William "Brother Doo" Smith
I was 11 years old when I first met a black boy. We had moved from Knoxville. where there were no black children in our school, to Loudon. On the first day of 7th grade in my new school, I had to go to the cafeteria with the other children who rode a bus. The only place to sit was in the back corner where most, maybe all, of the black boys were. I marked my seat, and as I sat down, I heard a voice saying, "Are you new here? My name is William Smith. Most people call me Brother Doo." He then introduced me to Jim Brown, Chuckie "Thin Man" Johnson and Carl "Boo Boo" Hawkins. This quartet of black boys were my first friends in my new school.
During our high school years, the principle would call me to the office when a local farmer needed hay haulers. My black buddies were the first I would ask. Not only did their work ethic match mine, I knew that they needed some extra money to make their lives normal like many of our other friends in school. We worked hours in the fields of local farmers laughing, sweating, razzing each other while we were paid $5.00 per hour.
What I remember most about these boys was their soulfulness. We were kin to each other. We were brothers from another mother and father, but were more alike than we were different. It was not until I was an adult that I realized why I bonded with them - they were poor like me, but we didn't know it. Poverty was our heritage. Not having enough was our common kin. We were raised on Pinto Beans, Collard greens and fried Potatoes. Our clothes, while clean, were not new, but hand-me-downs.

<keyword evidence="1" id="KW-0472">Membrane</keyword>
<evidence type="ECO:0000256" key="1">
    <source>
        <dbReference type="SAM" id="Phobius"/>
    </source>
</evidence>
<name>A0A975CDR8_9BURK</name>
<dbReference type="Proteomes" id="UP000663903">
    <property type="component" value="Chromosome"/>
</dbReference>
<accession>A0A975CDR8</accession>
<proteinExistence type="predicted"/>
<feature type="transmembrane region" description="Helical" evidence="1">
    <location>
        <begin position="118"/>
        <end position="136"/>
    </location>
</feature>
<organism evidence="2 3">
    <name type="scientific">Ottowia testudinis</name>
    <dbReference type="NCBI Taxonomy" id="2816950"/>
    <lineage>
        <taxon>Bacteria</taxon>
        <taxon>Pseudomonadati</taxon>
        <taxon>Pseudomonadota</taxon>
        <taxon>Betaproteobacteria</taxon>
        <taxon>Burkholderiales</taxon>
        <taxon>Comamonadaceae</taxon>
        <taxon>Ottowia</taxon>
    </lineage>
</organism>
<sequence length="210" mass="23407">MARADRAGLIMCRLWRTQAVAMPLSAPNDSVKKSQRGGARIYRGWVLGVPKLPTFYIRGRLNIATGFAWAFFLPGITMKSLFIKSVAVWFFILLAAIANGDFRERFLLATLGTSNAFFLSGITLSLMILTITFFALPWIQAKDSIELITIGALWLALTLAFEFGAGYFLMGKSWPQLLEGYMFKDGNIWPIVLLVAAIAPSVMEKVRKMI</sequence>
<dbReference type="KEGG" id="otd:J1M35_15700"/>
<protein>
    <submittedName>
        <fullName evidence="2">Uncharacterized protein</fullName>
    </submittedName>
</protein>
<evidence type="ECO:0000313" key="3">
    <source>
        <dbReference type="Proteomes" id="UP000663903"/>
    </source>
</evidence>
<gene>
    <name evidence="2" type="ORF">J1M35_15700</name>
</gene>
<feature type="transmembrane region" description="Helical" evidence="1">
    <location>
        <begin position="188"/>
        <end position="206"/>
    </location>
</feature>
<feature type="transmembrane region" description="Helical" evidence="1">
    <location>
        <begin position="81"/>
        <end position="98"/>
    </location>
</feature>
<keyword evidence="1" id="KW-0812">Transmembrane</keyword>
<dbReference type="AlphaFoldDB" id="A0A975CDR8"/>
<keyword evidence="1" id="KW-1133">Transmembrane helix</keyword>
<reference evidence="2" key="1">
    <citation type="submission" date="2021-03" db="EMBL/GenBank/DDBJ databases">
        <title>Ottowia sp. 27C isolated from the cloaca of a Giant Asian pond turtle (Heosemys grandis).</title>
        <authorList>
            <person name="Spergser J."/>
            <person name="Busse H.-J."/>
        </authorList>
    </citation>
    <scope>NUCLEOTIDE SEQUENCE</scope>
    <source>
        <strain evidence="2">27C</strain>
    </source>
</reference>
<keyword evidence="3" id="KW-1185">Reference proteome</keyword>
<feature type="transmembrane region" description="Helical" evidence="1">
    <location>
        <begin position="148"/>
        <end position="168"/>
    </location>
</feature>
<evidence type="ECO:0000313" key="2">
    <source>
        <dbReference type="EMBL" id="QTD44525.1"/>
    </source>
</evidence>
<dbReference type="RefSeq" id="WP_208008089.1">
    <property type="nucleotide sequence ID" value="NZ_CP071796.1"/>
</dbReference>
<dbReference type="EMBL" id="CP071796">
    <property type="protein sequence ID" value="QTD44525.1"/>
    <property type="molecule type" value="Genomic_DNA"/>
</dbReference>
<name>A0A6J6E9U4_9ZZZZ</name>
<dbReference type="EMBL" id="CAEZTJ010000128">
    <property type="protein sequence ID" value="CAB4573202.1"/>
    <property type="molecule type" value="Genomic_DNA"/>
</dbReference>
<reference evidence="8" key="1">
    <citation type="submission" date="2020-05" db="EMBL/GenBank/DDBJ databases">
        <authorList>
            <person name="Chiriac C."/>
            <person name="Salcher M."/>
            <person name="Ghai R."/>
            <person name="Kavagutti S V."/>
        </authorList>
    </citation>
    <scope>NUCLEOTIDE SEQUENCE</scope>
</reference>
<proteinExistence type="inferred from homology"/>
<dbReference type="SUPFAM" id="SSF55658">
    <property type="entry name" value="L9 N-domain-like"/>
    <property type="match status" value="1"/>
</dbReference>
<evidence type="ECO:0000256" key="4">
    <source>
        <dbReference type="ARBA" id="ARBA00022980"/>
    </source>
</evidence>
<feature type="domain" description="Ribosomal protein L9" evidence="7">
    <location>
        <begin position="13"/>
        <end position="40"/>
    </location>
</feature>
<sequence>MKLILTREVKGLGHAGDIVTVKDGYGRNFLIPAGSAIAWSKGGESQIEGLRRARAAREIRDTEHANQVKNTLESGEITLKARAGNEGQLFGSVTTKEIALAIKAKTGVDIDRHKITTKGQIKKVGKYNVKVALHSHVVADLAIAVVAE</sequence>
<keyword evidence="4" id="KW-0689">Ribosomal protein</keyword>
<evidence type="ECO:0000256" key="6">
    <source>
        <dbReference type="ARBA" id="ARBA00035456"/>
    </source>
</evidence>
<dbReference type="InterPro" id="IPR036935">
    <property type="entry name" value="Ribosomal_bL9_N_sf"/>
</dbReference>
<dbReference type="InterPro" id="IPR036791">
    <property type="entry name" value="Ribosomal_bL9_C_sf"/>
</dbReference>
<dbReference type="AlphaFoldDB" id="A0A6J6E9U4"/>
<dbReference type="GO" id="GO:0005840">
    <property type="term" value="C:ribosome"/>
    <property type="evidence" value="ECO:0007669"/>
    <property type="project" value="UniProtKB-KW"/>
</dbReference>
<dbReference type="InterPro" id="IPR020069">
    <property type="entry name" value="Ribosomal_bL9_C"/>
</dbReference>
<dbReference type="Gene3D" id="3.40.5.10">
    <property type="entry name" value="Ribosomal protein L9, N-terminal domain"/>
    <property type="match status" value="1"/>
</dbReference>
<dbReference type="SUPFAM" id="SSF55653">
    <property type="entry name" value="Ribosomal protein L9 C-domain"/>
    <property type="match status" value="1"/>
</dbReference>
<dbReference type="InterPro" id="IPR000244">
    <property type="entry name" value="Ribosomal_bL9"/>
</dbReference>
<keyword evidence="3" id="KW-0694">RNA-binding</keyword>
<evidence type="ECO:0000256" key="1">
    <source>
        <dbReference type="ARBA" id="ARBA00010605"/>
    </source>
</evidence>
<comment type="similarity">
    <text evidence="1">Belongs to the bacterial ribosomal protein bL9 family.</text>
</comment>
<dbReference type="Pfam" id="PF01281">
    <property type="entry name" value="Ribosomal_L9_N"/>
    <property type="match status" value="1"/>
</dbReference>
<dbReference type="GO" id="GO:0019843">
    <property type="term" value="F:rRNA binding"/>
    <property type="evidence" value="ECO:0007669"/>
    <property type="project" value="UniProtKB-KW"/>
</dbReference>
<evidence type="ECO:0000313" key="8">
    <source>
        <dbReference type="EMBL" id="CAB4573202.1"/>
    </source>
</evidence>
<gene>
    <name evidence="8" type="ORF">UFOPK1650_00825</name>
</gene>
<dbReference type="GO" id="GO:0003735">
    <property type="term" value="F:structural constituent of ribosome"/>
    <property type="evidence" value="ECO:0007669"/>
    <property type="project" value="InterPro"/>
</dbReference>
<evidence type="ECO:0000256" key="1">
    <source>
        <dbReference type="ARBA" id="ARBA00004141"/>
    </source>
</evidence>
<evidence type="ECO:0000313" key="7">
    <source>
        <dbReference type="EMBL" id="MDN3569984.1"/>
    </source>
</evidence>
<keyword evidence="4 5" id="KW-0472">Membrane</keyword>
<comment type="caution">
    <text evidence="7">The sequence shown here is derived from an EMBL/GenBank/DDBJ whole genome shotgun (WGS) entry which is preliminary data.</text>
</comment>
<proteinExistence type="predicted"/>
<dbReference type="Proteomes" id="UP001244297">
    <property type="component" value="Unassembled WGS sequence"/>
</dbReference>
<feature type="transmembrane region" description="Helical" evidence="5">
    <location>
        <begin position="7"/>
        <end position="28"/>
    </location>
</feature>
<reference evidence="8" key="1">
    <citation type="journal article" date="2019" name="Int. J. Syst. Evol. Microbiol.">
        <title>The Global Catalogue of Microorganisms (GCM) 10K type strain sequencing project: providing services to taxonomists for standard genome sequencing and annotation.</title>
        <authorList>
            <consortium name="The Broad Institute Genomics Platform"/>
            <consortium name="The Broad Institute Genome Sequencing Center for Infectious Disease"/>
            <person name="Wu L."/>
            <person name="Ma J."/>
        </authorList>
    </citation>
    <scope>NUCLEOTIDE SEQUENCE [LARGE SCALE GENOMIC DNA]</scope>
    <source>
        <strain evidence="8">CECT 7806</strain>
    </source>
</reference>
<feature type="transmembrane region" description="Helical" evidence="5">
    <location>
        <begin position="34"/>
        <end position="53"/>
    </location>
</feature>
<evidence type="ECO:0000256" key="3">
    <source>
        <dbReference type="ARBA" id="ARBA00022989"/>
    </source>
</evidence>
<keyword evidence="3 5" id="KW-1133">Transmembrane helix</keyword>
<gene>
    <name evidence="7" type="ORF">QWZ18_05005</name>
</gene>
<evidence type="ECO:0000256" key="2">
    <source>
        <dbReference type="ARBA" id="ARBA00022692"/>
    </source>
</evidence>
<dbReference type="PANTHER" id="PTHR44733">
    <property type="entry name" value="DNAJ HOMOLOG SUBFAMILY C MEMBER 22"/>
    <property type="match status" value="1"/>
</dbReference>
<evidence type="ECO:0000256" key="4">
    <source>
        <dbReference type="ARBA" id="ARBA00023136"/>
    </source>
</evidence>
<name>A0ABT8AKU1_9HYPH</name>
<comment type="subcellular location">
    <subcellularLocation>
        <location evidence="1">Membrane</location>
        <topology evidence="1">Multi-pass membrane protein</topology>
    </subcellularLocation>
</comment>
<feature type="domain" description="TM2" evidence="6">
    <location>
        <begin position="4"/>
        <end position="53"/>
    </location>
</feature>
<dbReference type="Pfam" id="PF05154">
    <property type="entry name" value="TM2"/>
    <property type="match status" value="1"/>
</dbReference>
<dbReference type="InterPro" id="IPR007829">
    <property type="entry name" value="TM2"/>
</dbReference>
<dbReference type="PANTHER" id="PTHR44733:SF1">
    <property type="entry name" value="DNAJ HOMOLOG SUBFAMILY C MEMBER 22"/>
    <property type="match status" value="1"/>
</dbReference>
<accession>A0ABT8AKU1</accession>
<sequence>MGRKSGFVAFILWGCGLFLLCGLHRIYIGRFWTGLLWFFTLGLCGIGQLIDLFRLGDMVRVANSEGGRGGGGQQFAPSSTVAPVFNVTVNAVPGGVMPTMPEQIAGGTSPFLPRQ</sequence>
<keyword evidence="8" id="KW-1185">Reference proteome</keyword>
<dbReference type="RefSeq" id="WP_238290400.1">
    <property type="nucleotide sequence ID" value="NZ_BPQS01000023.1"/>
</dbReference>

Although we don't regularly see each other today, I still count them as many of my best friends. When I see them a football games or reunions, we enjoy an immediate bond that began that day over forty years ago. All of us are doing well today. Each have a steady job: one is a pediatrician in the D. C. area, one went on to play football at Clemson and the Washington Redskins for a while, and the others have meaningful jobs and are raising their grand children today.
On this Martin Luther King Day, I am grateful that Brother Doo did not judge me because of the color of my skin, but showed me the content of his heart when he first said, "Are you new here? My name is William Smith. My friend's call me Brother Doo!"